Program to simulate protein synthesis from dna, Software Engineering

Overview

In this assignment, your program will simulate protein synthesis from DNA. Speci_cally, it reads a DNA string from a file specified on the command line, synthesizes the protein that would be created from this DNA string by the human ribosome, and writes that protein's representation to the standard output stream.

The details of the assignment are specified in the Detailed Requirements section below. The Background section that follows is a short tutorial on the subject of protein synthesis. This assignment will give you experience in using hashes and in processing text using Perl's pattern-matching capabilities.

Background

A DNA string, also called a DNA strand, is a finite sequence consisting of the four lowercase letters a, c, g, and t in any order. The four letters stand for the four nucleotides: adenine, cytosine, guanine, and thymine.

Nucleotides, which are the molecular units from which DNA and RNA are composed, are also called bases.

A special enzyme called RNA polymerase uses the information in DNA to create RNA. A RNA string or RNA strand is a finite sequence consisting of the four lowercase letters a, c, g, and u. The a, c, and g have the same names as they do in DNA, but the u represents uracil. When DNA is transcribed to RNA by RNA polymerase, each thymine base is converted to uracil. Hence RNA strings have u's wherever DNA has t's. RNA in turn serves as a template for the construction of proteins, which are sequences of amino acids. Proteins are synthesized within the ribosomes of living cells by a process called translation. In translation, the RNA string in three-letter groups called codons. Each codon codes for a particular amino acid. For example, guu codes for valine, and uca codes for cysteine. Let us count how many possible three-letter sequences are there in which each letter can be a, c, g, or t. There are four choices for the first letter, four independent choices for the second letter, and four for the third, so there are 43 = 64 different codons. On the other hand, there are only 20 different amino acids. Some amino acids are coded for by multiple codons.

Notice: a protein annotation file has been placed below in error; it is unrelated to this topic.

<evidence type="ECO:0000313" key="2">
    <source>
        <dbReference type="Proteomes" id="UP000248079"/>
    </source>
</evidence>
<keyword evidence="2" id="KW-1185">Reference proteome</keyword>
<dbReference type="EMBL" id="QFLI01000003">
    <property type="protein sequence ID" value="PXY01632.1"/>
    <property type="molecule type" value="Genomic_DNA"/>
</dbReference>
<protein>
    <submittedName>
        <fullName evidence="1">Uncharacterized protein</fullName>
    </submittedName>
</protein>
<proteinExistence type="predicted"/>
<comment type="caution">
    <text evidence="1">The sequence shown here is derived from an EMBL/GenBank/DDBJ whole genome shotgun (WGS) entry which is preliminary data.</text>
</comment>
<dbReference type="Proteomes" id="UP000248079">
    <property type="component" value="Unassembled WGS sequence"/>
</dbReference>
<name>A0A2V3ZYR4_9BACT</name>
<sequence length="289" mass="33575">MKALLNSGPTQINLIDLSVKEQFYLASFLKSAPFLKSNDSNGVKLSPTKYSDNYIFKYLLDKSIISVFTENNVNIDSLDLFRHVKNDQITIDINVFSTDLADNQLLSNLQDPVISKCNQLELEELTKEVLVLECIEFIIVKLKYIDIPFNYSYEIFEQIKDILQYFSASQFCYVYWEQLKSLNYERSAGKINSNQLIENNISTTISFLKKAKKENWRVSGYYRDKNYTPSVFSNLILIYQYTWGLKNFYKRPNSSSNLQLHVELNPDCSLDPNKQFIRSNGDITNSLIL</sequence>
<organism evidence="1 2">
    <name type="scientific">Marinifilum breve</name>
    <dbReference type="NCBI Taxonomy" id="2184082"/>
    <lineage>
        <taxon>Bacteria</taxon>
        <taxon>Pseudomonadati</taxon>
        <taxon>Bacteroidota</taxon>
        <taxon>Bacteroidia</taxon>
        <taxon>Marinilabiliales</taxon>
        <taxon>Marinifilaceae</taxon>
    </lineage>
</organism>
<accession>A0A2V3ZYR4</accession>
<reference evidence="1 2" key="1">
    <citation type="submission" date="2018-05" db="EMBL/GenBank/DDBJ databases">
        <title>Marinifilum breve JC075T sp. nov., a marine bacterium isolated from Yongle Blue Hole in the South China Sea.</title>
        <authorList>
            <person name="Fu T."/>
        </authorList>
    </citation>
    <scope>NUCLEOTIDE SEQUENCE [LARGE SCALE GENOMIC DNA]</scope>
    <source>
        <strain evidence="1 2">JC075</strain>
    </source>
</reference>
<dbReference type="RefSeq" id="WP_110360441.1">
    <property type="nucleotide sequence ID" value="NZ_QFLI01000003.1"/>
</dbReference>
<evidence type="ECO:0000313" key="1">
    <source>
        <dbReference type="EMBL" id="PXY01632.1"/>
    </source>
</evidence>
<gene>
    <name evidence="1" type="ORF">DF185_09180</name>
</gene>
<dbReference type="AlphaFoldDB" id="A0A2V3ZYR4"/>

For example, uca, ucc, ucg, and ucu all code for cysteine.

Some codons do not code for any amino acids; they are stop codons. Their purpose is to temporarily terminate protein synthesis while reading the RNA string. There are three such stop codons: uaa, uag, and uga. When a stop codon is reached in the RNA string, protein synthesis is paused. The RNA continues to be read, but amino acids are not created until it sees a special start codon. When it _nds a start codon, translation begins again. This is very much like the way that the Perl compiler treats the comments in your Perl programs. As it reads your program, it translates it into executable instructions until it finds comment start character #. The # tells the compiler to stop compiling, and the next newline character tells it to start compiling again. The # acts like a stop code and the newline, like a start code. The start codon in RNA is aug, which also codes for methionine (Met).

Thus, not all of a RNA string is translated into protein; there are large regions that are gaps in the translation process. As the RNA is read, when a gap is reached, it is skipped over until a start codon is found. These gaps are sometimes much larger than the non-gaps in the RNA. As the ribosome reads the RNA, it splices together the separate pieces that it has translated. As an example, the RNA strand

augguuuauggucucuga

is read as the following sequence of codons

aug guu uau ggu cuc uga